Still, I understand that if you’re not surrounded by queer folks, it can feel arbitrary or forced to suddenly start talking to your kids about “gay” topics. It helps to keep in mind, though, that you are talking about diversity of love and gender expression. We can all relate to being true to ourselves, right? But what if you don’t really know what to say? What if you yourself feel under-informed? And how the heck does one even begin to explain all of this to a kid?
Bias on social media has become a highly politicized topic in the US—started mainly by right-wingers crying foul at having their accounts suspended or banned, and snowballing in a series of congressional hearings on the subject. The White House itself spun up a website last week for people to report incidents of censorship due to political beliefs.
We can argue as to whether the fears of the Trump administration or its various howling Twitter goons are grounded in reality (many have), but the fact is: social media platforms are lousy arbiters of speech. Their rules tend to be opaque and their enforcement is capricious. At least, that’s what a newly-launched project from the Electronic Frontier Foundation contends.
Last week, Taiwan became the first place in Asia to legally recognize same-sex marriage. And on Saturday, over a thousand people celebrated that landmark ruling with a massive wedding banquet.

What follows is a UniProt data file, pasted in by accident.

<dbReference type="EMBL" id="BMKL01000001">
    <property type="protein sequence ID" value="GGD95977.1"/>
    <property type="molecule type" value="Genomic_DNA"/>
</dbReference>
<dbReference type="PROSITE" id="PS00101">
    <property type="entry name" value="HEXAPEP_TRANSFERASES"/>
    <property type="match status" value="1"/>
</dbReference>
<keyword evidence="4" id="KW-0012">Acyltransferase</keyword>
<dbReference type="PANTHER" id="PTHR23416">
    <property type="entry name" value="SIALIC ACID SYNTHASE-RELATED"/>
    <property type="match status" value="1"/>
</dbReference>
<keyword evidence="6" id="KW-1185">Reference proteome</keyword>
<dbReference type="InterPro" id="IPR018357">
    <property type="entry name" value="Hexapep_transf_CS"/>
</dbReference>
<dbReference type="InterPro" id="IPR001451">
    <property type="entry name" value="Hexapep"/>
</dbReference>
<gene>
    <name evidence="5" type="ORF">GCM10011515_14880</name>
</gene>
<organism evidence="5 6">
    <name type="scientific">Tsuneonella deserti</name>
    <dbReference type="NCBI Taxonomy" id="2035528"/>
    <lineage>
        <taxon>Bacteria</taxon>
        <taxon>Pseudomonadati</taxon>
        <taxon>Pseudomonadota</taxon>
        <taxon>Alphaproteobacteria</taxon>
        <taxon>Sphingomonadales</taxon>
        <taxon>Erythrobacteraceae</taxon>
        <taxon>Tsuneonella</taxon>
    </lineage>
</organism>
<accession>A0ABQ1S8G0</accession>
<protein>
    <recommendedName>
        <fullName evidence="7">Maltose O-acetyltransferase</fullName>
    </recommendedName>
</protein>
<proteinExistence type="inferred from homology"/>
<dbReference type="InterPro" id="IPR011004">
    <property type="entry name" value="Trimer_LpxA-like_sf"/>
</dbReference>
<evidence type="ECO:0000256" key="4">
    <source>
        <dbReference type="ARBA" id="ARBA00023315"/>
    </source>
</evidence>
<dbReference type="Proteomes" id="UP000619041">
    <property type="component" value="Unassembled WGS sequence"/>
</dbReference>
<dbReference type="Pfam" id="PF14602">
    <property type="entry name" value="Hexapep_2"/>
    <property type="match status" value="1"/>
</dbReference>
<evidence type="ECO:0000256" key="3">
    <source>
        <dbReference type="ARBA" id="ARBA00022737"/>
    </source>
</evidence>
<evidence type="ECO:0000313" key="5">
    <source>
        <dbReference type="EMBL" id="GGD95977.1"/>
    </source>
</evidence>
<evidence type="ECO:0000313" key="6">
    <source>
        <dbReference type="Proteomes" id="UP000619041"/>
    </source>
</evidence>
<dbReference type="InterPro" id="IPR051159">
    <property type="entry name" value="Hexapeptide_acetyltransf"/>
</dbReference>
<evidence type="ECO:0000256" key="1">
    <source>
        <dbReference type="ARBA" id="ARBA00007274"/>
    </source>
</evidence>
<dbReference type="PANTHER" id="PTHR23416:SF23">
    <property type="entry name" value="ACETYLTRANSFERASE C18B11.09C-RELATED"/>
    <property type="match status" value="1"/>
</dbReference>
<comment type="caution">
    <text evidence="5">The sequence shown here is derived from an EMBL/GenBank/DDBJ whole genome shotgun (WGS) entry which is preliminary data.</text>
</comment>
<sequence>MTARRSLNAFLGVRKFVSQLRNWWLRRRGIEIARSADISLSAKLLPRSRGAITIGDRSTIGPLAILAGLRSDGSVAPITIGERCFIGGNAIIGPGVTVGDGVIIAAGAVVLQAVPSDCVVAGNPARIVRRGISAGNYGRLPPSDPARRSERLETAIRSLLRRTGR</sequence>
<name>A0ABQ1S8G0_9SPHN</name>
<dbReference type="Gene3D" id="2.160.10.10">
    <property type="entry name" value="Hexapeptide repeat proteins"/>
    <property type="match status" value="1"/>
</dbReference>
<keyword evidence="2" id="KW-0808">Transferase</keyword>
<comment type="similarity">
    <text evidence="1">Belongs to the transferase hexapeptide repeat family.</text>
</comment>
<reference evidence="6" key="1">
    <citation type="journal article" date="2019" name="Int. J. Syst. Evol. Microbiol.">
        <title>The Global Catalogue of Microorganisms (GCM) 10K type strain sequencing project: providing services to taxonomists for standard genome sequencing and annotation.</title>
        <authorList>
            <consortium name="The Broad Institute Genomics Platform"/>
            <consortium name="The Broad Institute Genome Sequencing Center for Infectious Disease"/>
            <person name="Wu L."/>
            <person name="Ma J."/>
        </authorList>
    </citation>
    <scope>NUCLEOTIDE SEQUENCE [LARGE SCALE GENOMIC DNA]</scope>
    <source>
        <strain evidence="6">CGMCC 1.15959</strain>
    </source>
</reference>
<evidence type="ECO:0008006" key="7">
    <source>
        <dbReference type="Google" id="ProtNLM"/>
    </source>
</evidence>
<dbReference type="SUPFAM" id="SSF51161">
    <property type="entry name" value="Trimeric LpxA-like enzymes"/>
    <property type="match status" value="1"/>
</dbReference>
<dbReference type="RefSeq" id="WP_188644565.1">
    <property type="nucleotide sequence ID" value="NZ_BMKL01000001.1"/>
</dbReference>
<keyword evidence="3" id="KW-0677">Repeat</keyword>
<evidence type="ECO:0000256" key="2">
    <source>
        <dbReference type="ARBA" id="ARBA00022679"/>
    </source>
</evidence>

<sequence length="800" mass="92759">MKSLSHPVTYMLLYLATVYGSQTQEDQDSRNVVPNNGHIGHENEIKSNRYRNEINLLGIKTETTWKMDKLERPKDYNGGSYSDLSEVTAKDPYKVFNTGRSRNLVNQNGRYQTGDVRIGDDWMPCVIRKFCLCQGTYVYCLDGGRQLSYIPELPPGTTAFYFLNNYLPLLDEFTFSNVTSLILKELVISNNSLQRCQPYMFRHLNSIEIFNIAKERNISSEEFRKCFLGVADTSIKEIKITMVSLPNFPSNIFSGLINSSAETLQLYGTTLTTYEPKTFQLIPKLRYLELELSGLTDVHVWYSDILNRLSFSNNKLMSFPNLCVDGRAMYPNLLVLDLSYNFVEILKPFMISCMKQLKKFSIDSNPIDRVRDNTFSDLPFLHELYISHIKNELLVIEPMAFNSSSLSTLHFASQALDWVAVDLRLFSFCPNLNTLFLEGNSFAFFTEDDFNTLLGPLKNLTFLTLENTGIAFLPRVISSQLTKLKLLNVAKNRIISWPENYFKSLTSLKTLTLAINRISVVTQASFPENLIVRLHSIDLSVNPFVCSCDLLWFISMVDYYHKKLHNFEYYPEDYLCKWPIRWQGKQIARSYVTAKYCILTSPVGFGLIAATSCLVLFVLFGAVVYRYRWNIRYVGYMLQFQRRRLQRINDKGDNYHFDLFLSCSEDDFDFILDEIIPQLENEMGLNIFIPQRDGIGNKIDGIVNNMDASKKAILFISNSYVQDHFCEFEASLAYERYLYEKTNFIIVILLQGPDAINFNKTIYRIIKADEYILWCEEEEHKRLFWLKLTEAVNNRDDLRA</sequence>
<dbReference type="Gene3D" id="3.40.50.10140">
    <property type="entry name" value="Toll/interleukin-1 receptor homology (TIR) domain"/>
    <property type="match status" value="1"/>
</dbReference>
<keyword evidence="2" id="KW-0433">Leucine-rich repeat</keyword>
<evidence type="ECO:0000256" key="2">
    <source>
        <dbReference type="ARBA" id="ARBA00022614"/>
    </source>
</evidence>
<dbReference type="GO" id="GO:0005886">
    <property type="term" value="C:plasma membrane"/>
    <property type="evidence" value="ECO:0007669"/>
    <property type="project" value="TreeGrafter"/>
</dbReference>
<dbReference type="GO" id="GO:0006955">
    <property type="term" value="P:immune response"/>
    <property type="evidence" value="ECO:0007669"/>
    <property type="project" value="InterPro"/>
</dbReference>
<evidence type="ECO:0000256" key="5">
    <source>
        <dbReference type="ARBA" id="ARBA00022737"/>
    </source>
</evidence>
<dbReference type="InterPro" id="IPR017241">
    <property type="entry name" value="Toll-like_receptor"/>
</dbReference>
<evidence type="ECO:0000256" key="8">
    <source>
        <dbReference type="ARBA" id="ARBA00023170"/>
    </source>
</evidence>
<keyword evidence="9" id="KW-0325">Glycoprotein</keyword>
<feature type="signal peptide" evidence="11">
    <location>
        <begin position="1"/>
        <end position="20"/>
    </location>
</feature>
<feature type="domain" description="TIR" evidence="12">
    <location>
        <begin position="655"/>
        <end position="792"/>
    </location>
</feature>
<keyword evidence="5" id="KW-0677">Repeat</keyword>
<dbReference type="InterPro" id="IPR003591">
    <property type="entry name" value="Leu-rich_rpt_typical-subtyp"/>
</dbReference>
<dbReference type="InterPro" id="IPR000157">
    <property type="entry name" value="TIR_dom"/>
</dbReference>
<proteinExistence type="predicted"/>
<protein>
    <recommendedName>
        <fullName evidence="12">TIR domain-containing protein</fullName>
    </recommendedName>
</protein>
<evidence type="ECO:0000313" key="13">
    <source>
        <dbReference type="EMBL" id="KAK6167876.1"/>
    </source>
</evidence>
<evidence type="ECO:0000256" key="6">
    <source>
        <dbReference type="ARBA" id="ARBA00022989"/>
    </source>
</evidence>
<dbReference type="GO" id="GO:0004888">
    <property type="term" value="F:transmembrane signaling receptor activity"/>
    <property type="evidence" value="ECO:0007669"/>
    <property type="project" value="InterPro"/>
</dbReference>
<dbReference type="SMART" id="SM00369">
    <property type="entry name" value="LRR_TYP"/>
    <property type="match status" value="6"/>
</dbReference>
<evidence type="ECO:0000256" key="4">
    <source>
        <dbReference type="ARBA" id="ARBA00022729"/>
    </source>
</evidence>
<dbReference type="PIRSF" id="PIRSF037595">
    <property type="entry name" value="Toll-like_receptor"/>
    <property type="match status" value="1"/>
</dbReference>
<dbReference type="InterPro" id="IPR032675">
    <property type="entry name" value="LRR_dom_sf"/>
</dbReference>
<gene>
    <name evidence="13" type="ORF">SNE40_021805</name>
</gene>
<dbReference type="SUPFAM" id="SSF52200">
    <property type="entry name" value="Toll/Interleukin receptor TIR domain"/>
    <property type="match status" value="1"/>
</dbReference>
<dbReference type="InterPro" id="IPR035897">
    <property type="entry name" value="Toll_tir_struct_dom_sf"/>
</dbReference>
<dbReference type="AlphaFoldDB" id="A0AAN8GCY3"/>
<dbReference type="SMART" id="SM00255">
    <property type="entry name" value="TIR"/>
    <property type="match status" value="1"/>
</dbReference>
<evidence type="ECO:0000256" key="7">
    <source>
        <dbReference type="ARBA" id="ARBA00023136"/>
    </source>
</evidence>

According to NPR, the celebration included a big group wedding, with about 20 couples tying the knot in Taipei, Taiwan’s capital city. In addition to the couples, there were about 1,600 supporters and other guests in attendance, all of whom watched the newlyweds walk down a red carpet. There were rainbow flags, lots of food, and festivities galore.
On Saturday, Meek Mill accused a Las Vegas hotel of racism after its staff denied him entry and threatened to have him arrested for trespassing.
The rapper posted several videos on Twitter of a confrontation with security at the Cosmopolitan, in which he was told he’d be arrested for trespassing if he got out of his car. According to TMZ, he’d arrived at the Marquee Dayclub to see DJ Mustard when he was told he’d have to leave.
In the U.K.—like in the U.S.—rape is a dramatically underreported crime, and, once reported, few cases go to trial. In 2018, only 1.9 percent of reported rapes in the UK were prosecuted, and a figure that in 2019 fell to a five-year low. So now, police in the United Kingdom have introduced a measure that they believe will improve the likelihood of these cases going to trial: a national consent form, requiring anyone reporting sexual assault hand over all of their text messages, emails, photos, social media accounts, and from their phones, laptops, or smart watches.
For all the food photos on Instagram, there are drastically fewer photos of people actually eating. In one sense, that’s logical: Not many of us think we look our best when we’re going to town on barbecue or housing a burrito. So the Instagram photos that do exist of people eating, especially people who identify as women, appear hyper-posed: a woman smiling behind an ice cream cone, or holding out her unicorn Frappuccino, or pointing to a giant slice of pizza. Rarely, though, is she ever actually eating said food. If we do see her eating the food, it’s often captioned as shameful/indulgent (“cheat day!”) or styled to look weirdly seductive.